These days you open up emails left and right - each one of them sharing some disgustingly pared down pieces of "wisdom", telling you to pass the numbered list on to people who you think would agree or find it funny.
WHY? Will someone please tell me why? I really don't think these things are doing much at all, other than clogging our fucking inboxes and giving lame bloggers like me a reason to get grouchy. I mean, I'm all for those emails that are supposed to do good things (like politically angled ones, things that ask you to donate, or even petitions... even if they just end up doing nothing, they make me feel slightly worthy of decent karmic retribution) - but the fucking lists upon lists of horribly un-funny stuff... please spare me. PLEASE. All they do is remind me of how horrible office jobs are, and how many hours some employees waste emailing, reading crappy emails and having watercooler discussions as a result. Yes. I know... the Queen of All Procrastinators, Miss Nelson, professing to hate email "time wasters"... quite comical... but this one I received today just put me over the edge. In all honesty, I think I don't like it because of the very last line (which totally reveals the type of person who wrote it), but I just can't deal with the bad grammar and the vague references.
Shit. What am I saying? I'm all for generalizations, stereotyping and exaggeration when it makes a good story or embellishes gossip - but when the "information" that gets passed around the internet is trying to profess some sort of moral correctness - don't you think it should at least be grounded with at least one fact or statistic?
Here goes with the email:
>Love him or hate him, he sure hits the nail on the head with this! To
>anyone with kids of any age, here's some advice.
>Bill Gates gave a speech at a High School about 11 things they did not
>and will not learn in school. He talks about how feel-good, politically
>correct teachings created a generation of kids with no concept of
>reality and how this concept set them up for failure in the real world.
>Rule 1: Life is not fair - get used to it!
>Rule 2: The world won't care about your self-esteem. The world will
>expect you to accomplish something BEFORE you feel good about
>Rule 3: You will NOT make $60,000 a year right out of high school. You
>won't be a vice-president with a car phone until you earn both.
>Rule 4: If you think your teacher is tough, wait till you get a boss.
>Rule 5: Flipping burgers is not beneath your dignity. Your
>Grandparents had a different word for burger flipping: they called it
>Rule 6: If you mess up, it's not your parents' fault, so don't whine
>about your mistakes, learn from them.
>Rule 7: Before you were born, your parents weren't as boring as they are
>now. They got that way from paying your bills, cleaning your clothes
>and listening to you talk about how cool you thought you were. So
>before you save the rain forest from the parasites of your parent's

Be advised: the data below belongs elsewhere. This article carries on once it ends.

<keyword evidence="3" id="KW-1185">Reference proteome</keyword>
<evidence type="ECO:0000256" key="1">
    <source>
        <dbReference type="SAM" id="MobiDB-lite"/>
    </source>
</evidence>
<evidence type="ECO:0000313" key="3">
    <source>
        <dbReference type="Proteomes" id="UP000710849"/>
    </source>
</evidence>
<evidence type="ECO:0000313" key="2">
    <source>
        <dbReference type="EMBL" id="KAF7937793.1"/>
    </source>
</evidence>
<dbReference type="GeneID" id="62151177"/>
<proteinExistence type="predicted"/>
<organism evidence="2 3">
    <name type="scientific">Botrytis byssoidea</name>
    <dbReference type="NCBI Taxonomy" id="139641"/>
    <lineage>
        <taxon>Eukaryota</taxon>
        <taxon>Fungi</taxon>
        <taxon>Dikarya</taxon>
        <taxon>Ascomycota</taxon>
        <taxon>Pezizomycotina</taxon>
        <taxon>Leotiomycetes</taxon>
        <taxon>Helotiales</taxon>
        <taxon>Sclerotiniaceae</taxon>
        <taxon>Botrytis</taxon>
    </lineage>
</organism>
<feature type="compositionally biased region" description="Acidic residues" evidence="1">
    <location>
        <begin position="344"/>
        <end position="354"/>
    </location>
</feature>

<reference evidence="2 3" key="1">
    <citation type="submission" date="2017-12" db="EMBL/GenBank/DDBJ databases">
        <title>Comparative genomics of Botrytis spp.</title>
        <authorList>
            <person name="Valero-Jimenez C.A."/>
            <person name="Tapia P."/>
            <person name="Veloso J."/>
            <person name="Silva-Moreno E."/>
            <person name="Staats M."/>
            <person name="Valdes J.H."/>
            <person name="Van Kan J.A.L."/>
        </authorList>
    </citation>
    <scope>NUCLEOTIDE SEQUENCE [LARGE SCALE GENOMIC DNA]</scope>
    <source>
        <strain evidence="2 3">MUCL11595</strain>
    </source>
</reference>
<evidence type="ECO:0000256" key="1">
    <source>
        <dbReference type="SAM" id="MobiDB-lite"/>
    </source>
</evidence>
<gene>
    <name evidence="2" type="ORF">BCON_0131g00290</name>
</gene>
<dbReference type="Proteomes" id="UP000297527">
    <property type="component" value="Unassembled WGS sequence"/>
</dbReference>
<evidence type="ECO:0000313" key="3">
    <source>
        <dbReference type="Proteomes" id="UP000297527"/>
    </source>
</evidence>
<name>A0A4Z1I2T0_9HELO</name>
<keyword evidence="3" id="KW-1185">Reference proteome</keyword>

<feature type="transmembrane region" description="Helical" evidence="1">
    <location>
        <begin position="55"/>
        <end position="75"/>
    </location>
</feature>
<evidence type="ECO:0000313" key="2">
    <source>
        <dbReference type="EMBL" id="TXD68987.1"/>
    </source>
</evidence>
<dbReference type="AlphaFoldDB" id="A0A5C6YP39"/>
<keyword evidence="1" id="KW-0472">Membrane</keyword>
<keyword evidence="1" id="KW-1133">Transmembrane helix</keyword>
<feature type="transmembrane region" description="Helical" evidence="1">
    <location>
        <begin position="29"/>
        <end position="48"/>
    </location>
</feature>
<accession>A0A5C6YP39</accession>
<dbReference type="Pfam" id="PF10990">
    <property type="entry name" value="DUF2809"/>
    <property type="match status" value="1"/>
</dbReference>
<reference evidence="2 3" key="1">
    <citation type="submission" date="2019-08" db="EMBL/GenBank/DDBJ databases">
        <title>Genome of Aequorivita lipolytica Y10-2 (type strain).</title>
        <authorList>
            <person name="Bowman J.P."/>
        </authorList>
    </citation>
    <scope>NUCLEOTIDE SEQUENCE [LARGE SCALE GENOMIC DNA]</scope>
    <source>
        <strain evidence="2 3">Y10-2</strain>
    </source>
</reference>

>generation, try delousing the closet in your own room.
>Rule 8: Your school may have done away with winners and losers, but
>life HAS NOT. In some schools, they have abolished failing grades and
>they'll give you as MANY TIMES as you want to get the right answer.
>This doesn't bear the slightest resemblance to ANYTHING in real life.
>Rule 9: Life is not divided into semesters. You don't get summers off
>and very few employers are interested in helping you FIND YOURSELF. Do
>that on your own time.
>Rule 10: Television is NOT real life. In real life people actually
>have to leave the coffee shop and go to jobs.
>Rule 11: Be nice to nerds. Chances are you'll end up working for one.
>If you agree, pass it on.
> If you can read this - Thank a teacher!
>If you are reading it in English -Thank a soldier!!
Seriously. The more I read it, the more annoyed I get. And I even agree with "Rules" 1 and 5... maybe 11 too, but why is it a Rule anyway? As for Rule 10, if you think TV is real life, we already know you have some serious problems - I don't think that the spoiled kids that have grown up with a progressive education that stresses self-esteem and a non-competitive environment (i.e.-no failing grades, etc.) would have trouble coping with the fact that characters on TV don't seem to have jobs.
Rule #7 is completely ridiculous. Completely. What's the rule? That you should de-louse your closet because you are a big, peace loving hippie whose parents loved you so much that you turned out to be a good person ?
Not all of life's skills need to be taught or learned at school, and not all of us need to win and lose or be given failing grades in order to replicate situations in "the real world". Some of us are lucky enough to have parents and family members who have tought us about the highs and lows of winning and losing, and the importance of trying hard in the face of adversity. There's plenty to learn from real life experiences, even if your school doesn't give out F's. I'm living proof that an education based in self-esteem and second, third and fourth chances with grades doesn't create a weak person without a sense of reality. And you know what? I do know that Bill Gates himself went to a groovy, oopy-goopy, self-esteem based private school growing up (you want the link? lakesideschool.org)... so really, it's tremendously silly for him to say that he comes from a generation with no concept of reality.
My point here? This incredible technology - this zeitgeist we are experiencing/participating in - makes some of us feel so goddamn powerful, and really, at the end of the day, these words are all just a bunch of fucking zeros and ones sloshing around in a broadband cyber-sewer.